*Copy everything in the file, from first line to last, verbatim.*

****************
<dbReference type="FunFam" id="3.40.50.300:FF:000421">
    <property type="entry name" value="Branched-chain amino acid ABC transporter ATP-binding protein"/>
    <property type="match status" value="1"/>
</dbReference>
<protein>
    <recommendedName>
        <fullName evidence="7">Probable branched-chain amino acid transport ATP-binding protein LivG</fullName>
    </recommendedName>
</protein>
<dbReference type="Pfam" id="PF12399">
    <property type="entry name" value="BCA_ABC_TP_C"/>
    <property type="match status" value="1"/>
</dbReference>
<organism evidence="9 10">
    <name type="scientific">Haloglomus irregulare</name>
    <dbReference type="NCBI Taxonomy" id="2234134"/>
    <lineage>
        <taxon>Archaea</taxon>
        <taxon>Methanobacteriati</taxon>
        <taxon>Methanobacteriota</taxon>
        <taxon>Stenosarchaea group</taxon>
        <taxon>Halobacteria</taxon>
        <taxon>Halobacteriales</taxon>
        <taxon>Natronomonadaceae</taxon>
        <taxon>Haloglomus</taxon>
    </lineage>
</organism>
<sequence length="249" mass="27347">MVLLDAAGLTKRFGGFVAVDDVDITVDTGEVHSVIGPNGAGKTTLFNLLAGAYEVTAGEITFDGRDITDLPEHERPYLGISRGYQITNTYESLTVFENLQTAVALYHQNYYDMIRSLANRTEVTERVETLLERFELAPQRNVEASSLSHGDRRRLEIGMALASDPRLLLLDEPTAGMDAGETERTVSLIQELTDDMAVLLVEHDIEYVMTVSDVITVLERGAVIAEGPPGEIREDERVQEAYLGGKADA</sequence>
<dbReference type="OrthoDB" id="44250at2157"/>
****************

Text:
<dbReference type="FunFam" id="3.40.50.300:FF:000421">
    <property type="entry name" value="Branched-chain amino acid ABC transporter ATP-binding protein"/>
    <property type="match status" value="1"/>
</dbReference>
<protein>
    <recommendedName>
        <fullName evidence="7">Probable branched-chain amino acid transport ATP-binding protein LivG</fullName>
    </recommendedName>
</protein>
<dbReference type="Pfam" id="PF12399">
    <property type="entry name" value="BCA_ABC_TP_C"/>
    <property type="match status" value="1"/>
</dbReference>
<organism evidence="9 10">
    <name type="scientific">Haloglomus irregulare</name>
    <dbReference type="NCBI Taxonomy" id="2234134"/>
    <lineage>
        <taxon>Archaea</taxon>
        <taxon>Methanobacteriati</taxon>
        <taxon>Methanobacteriota</taxon>
        <taxon>Stenosarchaea group</taxon>
        <taxon>Halobacteria</taxon>
        <taxon>Halobacteriales</taxon>
        <taxon>Natronomonadaceae</taxon>
        <taxon>Haloglomus</taxon>
    </lineage>
</organism>
<sequence length="249" mass="27347">MVLLDAAGLTKRFGGFVAVDDVDITVDTGEVHSVIGPNGAGKTTLFNLLAGAYEVTAGEITFDGRDITDLPEHERPYLGISRGYQITNTYESLTVFENLQTAVALYHQNYYDMIRSLANRTEVTERVETLLERFELAPQRNVEASSLSHGDRRRLEIGMALASDPRLLLLDEPTAGMDAGETERTVSLIQELTDDMAVLLVEHDIEYVMTVSDVITVLERGAVIAEGPPGEIREDERVQEAYLGGKADA</sequence>
<dbReference type="OrthoDB" id="44250at2157"/>